Beat SCAD Trustees attend first UK FMD Information Day

Collaboration between patients and experts in search of answers

The first UK Fibromuscular Dysplasia (FMD) Information Day was held in Salford on 19 January, hosted by the Fibromuscular Dysplasia Society UK & Ireland

Many SCAD patients are also diagnosed with FMD so this was an excellent opportunity for the Beat SCAD Trustees to find out more about the condition.

The day was a great example of how patients and SCAD and FMD experts in the medical profession are collaborating in the search for answers.

The day kicked off with Dr Tina Chrysochou, Consultant Nephrologist, Salford Royal Hospitals NHS Foundation Trust and Lead RADAR FMD Special Interest Group [], explaining what FMD is. She explained that FMD causes narrowing and/or enlargement of one or more medium-sized arteries. This can reduce blood flow and affect the function of organs.

FMD is more common in women (approx 80-90%) but does occur in men too. Current figures indicate that it mainly affects arteries leading to the kidneys, but is also found in arteries leading to the neck and brain, heart, abdomen, arms and legs.

The cause is unknown, but it is not an inflammatory condition, nor is it caused by atherosclerosis (furring of the blood vessels). It is not known whether there is a hormonal factor. Some people who have FMD are asymptomatic but others may have complications such as high blood pressure or artery dissections.

Dr Chrysochou discussed the association of FMD with SCAD, saying some figures show 50-75% of SCAD patients also have FMD, but the converse is rare, ie fewer FMD patients have SCAD. Figures from the European FMD Registry show that out of 687 patients, just 78 had SCAD. FMD was familial in just 2% of cases and two-thirds of patients have FMD in more than one vascular bed.

As with SCAD, research is ongoing, and the first Consensus Statement, published recently, was a collaborative project that included FMD and SCAD experts.

Following Dr Chrysochou’s very informative presentation, Dr Neeraj Dhaun, BHF Intermediate Clinical Research Fellow & Honorary Consultant Nephrologist, Queen’s Medical Research Institute, Edinburgh, described an unusual presentation of FMD involving a 35-year-old man who was found collapsed in his hotel bedroom. He’d had seven weeks of daily frontal headaches and three weeks of blurred vision. He had very high blood pressure but was a non-smoker and was on no regular medication. He had recurrent seizures, had gone blind and had amnesia. Although a challenging case, the patient was diagnosed with FMD and, once treated, his blood pressure returned to normal and his sight returned.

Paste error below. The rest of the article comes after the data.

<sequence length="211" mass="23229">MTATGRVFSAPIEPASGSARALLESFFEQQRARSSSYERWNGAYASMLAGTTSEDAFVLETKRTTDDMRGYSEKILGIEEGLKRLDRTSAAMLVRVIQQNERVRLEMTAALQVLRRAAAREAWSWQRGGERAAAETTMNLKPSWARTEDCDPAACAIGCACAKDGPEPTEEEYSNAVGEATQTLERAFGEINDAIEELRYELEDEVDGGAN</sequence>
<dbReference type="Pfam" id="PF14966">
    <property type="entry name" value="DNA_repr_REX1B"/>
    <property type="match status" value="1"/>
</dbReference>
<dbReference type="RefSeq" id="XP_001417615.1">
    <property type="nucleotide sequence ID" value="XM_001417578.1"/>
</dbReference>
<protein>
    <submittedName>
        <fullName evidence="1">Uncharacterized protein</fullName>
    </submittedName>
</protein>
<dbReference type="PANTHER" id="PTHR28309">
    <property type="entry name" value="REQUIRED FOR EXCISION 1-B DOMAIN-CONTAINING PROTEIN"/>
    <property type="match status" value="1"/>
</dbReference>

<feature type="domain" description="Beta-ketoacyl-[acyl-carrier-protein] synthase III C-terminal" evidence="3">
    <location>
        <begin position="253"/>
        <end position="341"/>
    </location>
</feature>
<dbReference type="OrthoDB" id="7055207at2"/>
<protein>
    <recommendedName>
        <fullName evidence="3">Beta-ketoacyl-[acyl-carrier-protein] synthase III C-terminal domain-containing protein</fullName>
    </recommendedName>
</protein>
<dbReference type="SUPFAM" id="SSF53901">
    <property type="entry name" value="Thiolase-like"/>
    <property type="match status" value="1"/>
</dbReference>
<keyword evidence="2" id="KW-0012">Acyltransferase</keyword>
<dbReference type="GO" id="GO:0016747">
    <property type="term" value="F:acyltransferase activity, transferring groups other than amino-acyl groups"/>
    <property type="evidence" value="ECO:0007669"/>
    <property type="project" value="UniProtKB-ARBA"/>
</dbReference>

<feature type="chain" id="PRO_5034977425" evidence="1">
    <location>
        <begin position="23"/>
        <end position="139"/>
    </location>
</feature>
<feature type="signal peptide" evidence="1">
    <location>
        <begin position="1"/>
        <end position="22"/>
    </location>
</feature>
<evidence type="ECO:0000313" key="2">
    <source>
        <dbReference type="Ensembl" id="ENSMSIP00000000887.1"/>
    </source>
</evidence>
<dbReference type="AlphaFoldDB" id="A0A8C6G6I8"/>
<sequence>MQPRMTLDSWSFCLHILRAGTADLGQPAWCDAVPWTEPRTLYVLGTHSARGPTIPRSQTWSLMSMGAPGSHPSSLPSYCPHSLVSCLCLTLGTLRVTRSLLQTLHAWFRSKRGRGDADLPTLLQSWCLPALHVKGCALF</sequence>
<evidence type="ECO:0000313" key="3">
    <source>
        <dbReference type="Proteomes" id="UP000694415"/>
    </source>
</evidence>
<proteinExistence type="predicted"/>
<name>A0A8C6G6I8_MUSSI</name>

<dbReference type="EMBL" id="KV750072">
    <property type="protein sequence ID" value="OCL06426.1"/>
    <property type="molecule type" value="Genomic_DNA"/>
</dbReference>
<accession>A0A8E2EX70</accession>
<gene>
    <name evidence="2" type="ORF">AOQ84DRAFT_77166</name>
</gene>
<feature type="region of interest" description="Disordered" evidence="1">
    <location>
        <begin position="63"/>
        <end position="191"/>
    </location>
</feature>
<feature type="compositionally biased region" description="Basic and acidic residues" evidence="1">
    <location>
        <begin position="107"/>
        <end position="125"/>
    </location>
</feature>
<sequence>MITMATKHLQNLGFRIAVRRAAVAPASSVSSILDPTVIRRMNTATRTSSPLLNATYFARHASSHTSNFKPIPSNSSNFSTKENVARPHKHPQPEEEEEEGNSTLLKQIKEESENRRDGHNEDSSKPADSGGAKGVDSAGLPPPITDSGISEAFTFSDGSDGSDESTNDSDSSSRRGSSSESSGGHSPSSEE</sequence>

FMD in the neck and head

Dr Amit Herwadkar, Consultant Neuroradiologist, and Dr Martin Punter, Consultant Neurologist, Salford Royals Hospitals NHS Foundation Trust, explained cervico-cephalic (neck and head) FMD. Symptoms of cervico-cephalic FMD are headaches, pulsatile tinnitus and neck pain. Dr Punter said up to 65% of FMD patients may have extracranial cerebrovascular disease (ie carotid or vertebral narrowing outside the skull), often affecting the bilateral internal carotid artery.

Dr Herwadkar explained how imaging (CTA, MRA and Duplex ultrasound) is used to diagnose FMD and ascertain the extent of the disease in the head and neck. He explained that CTA is the first choice imaging or contrast-enhanced MRA is an alternative. Ultrasound would rarely be used as a first diagnostic tool.


Dr David Adlam, Chair ESC-ACCA SCAD Study Group, Associate Professor of Acute and Interventional Cardiology, University of Leicester, who is leading the SCAD research project in the UK, presented on the link between FMD and SCAD.

FMD is one of the conditions found in some SCAD patients, along with cervico-cerebral artery dissection (CCeAD), aortic dissection, intracranial aneurysms and connective tissue diseases. The recent finding that a common genetic variant on the PHACTR1 gene is associated with increased risk of FMD, CCeAD, SCAD and migraine is a big step forward in the quest to understand these conditions. 

Patient perspective

Sally Bee, celebrity chef and wellness coach and FMD and SCAD survivor, gave an uplifting talk to patients, saying it is up to individuals how they react to their diagnosis and that a positive attitude goes a long way. She described how her SCAD in 2004 was a devastating blow to her and her family, including three children under five, but despite the odds she recovered. She was also diagnosed with FMD and had a second SCAD in 2016. A positive attitude and healthy eating has been a cornerstone of her recovery and her daily life.

FMD Society of the UK & Ireland

Karen Rockell, Founder of the FMD Society of UK & Ireland and Beat SCAD Trustee, told delegates that the society aims to support FMD patients and families and encouraged people to get involved and offer their help.

The delegates finished the day with a workshop to identify what they would like from an FMD clinic and research.

Feedback from the day was very positive and the Beat SCAD Trustees certainly learnt more about FMD and its potential links with SCAD.

The Information Day is a great example of collaboration between SCAD and FMD experts. Pictured below (l to r): Dr David Adlam (Chair ESC-ACCA SCAD Study Group, Associate Professor of Acute and Interventional Cardiology, University of Leicester, who is leading the SCAD research project in the UK), Dr Caitriona Canning, Consultant Vascular Medicine, St. James’s Hospital, Dublin, who has established an FMD and SCAD Clinic, Dr Tina Chrysochou (Consultant Nephrologist) and Professor Alexandre Persu (Cardiology Department, Cliniques Universitaires Saint-Luc, Brussels and Lead for the European FMD Registry)

Beat SCAD Trustees attend first UK FMD Information Day